2.  Expect To Learn –  There’s no way you can know it all.  It’s not possible.  When you go into a situation with an expectation to learn, you will grow, challenge yourself and set the example for others to follow.  We’re all on a learning journey together is a wonderful rallying point for a team.

3.  State Your Purpose – One of the things this new Scrum Master did was tell the team what her personal goals were.  She was very clear that she was there to learn, help them in whatever way they needed her and they were her number one focus.  That’s powerful for a team to hear.  Who doesn’t want to be someone’s number one focus?

4.  Ask Questions – It’s true.  There really is no such thing as a stupid question.  Ask away!  Seek answers and knowledge and LEARNING.

5.  Walk The Walk – Show your team, through your actions, that you’re in it all with them and their growth and development is top of mind and priority.

It’s exciting, for me, to watch the personal transformation of this Scrum Master.  It’s also refreshing.  Seeing the Scrum Master role and Agile through her “new to it all” eyes has been incredibly beneficial to me.   I can’t speak to what I have done for her but, I can say with a high degree of confidence she has done more for me.  Now, off to get some work done with a fresh perspective!

My North Star

I feel certain I have written about this before but, I was replying to someone in an e-mail tonight and was struck again so, here it is….again.

What drew me to the Scrum Master role and Agile to being with was the focus on people.  In my CSM class with Joe Little and Jeff Sutherland, I honed in on something one of them said which narrowed my focus.  My North Star as a new Scrum Master was (and still is actually) PROTECT THE TEAM.  It’s very, very simple in theory but, in practice, can be very difficult.  Those three words can be interpreted in so many different ways and I have found my own interpretation has evolved over time.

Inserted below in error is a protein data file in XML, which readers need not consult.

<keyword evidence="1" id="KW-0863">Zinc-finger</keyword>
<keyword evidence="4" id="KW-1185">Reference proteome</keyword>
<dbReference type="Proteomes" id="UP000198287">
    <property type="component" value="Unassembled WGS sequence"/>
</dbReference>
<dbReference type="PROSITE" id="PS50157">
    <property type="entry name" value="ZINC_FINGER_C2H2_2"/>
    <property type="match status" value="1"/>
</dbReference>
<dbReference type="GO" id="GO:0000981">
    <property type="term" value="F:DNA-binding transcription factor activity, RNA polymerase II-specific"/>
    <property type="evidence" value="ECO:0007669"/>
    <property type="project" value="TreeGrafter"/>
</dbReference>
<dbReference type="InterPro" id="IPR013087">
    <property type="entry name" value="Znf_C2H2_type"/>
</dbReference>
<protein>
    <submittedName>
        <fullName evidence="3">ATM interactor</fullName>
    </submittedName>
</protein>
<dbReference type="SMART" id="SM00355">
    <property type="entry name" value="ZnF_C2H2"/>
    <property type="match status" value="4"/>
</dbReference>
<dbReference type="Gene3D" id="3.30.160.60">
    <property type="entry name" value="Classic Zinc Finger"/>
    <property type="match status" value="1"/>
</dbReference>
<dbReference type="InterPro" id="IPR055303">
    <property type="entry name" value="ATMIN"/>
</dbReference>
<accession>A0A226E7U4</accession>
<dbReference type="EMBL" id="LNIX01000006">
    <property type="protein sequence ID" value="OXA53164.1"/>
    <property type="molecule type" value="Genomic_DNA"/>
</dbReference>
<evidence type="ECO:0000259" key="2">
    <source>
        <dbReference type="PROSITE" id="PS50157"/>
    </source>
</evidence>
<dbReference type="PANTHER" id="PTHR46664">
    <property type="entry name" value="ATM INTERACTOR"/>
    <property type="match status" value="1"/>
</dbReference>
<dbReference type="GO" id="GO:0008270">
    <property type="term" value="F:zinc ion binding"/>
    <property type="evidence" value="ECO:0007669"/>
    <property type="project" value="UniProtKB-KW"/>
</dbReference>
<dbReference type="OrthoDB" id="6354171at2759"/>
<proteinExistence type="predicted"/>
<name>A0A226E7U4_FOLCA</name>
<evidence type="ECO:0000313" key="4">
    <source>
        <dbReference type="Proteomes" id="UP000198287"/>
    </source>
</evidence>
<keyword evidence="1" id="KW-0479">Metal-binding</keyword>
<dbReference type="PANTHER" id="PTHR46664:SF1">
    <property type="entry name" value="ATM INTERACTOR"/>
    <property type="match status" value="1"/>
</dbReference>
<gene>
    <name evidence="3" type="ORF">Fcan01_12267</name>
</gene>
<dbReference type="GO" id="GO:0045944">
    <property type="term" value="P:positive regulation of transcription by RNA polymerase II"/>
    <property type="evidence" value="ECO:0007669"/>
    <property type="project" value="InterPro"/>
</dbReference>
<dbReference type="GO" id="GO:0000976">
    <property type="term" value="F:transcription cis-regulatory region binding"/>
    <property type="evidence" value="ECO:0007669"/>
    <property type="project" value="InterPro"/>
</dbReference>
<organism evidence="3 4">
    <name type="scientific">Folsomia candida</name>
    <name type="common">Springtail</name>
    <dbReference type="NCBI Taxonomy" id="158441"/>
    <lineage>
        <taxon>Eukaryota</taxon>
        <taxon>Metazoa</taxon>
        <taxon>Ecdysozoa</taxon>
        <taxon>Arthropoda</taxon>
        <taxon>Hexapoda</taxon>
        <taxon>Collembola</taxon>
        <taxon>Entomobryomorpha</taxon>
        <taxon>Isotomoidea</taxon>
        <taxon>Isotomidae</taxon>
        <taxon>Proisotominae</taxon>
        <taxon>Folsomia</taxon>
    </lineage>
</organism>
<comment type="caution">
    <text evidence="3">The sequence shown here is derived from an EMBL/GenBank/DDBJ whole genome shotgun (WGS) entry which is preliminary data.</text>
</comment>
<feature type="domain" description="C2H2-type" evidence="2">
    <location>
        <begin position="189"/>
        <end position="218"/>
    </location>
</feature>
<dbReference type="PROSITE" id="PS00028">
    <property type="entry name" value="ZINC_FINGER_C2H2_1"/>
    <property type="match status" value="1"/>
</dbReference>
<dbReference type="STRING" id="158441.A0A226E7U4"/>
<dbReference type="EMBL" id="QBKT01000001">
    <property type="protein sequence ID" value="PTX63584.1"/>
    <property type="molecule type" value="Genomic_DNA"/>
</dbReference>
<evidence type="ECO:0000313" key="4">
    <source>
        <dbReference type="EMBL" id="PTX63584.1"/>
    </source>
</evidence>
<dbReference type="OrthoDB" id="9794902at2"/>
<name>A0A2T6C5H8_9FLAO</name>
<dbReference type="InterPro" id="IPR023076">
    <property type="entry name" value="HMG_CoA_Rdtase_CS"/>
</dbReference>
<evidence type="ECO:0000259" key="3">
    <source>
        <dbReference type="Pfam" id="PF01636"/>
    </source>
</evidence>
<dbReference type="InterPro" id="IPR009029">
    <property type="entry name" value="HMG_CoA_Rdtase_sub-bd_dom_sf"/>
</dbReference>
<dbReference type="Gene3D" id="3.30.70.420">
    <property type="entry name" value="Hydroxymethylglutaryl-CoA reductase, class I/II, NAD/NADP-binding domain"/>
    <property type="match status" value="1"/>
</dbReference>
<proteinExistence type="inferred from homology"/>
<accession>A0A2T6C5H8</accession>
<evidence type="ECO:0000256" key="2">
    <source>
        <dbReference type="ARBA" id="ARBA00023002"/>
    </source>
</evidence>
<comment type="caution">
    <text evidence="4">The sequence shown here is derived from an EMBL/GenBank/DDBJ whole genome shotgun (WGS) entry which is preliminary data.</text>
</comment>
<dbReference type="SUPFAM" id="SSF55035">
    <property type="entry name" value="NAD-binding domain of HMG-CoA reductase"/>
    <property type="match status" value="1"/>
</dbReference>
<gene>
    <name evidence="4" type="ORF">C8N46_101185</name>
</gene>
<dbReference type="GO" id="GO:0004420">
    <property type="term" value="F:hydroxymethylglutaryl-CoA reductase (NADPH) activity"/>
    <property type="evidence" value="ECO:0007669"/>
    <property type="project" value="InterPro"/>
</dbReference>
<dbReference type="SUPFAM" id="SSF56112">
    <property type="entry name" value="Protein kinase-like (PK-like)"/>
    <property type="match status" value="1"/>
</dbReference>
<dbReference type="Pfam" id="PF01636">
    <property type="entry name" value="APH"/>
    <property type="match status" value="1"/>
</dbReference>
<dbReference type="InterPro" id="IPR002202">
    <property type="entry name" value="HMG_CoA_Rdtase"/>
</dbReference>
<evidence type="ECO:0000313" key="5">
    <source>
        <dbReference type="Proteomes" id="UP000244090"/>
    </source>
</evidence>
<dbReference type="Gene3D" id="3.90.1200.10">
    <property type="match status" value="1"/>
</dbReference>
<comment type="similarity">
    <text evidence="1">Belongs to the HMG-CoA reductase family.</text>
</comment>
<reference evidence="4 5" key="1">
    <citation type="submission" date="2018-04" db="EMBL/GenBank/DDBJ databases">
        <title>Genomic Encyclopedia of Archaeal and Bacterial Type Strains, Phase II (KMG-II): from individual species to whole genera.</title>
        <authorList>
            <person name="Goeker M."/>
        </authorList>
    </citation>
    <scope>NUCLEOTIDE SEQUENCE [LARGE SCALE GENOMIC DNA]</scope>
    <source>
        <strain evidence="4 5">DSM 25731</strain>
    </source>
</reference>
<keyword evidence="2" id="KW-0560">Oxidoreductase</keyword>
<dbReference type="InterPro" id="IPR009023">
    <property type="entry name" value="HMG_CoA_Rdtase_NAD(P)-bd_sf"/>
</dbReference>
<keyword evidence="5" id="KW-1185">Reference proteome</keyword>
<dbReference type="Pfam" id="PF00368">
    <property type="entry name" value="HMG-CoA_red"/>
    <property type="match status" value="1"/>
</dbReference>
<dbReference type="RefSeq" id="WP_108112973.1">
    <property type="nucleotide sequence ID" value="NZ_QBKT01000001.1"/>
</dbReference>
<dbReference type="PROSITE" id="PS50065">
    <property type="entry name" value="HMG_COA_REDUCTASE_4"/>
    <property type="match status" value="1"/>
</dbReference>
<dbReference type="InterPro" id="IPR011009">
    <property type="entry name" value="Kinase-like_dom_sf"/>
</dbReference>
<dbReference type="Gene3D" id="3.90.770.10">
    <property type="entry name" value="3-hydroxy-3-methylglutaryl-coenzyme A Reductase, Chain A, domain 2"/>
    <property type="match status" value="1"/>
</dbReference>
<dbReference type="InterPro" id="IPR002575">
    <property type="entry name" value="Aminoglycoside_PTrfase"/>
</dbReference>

I’m protective and loyal by nature so I really grabbed on to that idea of protecting the team.  In the early days it meant keeping people NOT on team from messing with whatever the team had going.  When I say messing with, I mean things like adding scope, demanding timelines and estimates, challenging the approach, pulling team members from the focus and, sometimes, protecting them from each other.  Hey, you’re in close quarters and around each other a LOT.  Sometimes, fuses get short.  I found I was good at protecting them and I loved that role but, it has evolved.  You could even say it grew up.

Fast forward to today and I’m still all about protecting the team but in a different way.  Today, I want the environment a team is in to be one  a team doesn’t need protecting from.  I’m passionate about creating environments teams need to be successful.  The North star hasn’t changed but, the focus has expanded.

Adding Scope:  This isn’t something a team should need protection from IF the business is aligned with IT in Agile software development and there are empowered product owners as part of the team.

Timelines and Estimates:  If an organization is focused on delivering value and teams have a sustainable pace with established velocity, there’s no need for timelines and estimates.

Challenging the Approach:  If the environment is supporting and enabling empowered, self-organizing and self-managing teams managers don’t have time to be in the weeds of a teams approach.

Pulling Team Members Away From the Focus:  If team members are dedicated to the team and management is supportive and aligned, there’s no worry about the manager assigning them to multiple projects or delegating their own work to them.

So, the evolution really has been to shift from running interference to creating environments.  As a new Scrum Master, I think having that passionate purpose is helpful.  It’s something akin to a vision for yourself you can always true back to as you’re on your personal learning journey.  Whenever I have been in doubt about something, I’m able to ask myself “What would be best for the team(s)?” and find the answer becomes crystal clear – well, for me at least.

If you’re clear on what your “North Star” is – GREAT!  If you’re not, think about why you were drawn to Agile in the first place.  What got you excited about it?  Why did you like or relate to the Scrum Master role?  It’s OK if it’s not immediately clear to you.  Even if you have an idea, it will evolve over time.  Take time to find your North Star so you can focus less on the path and more on your goal.  When you focus on your goal, decision making is a bit easier.  Focus on your path and you may make some short-sighted decisions – not that there’s anything wrong with that either.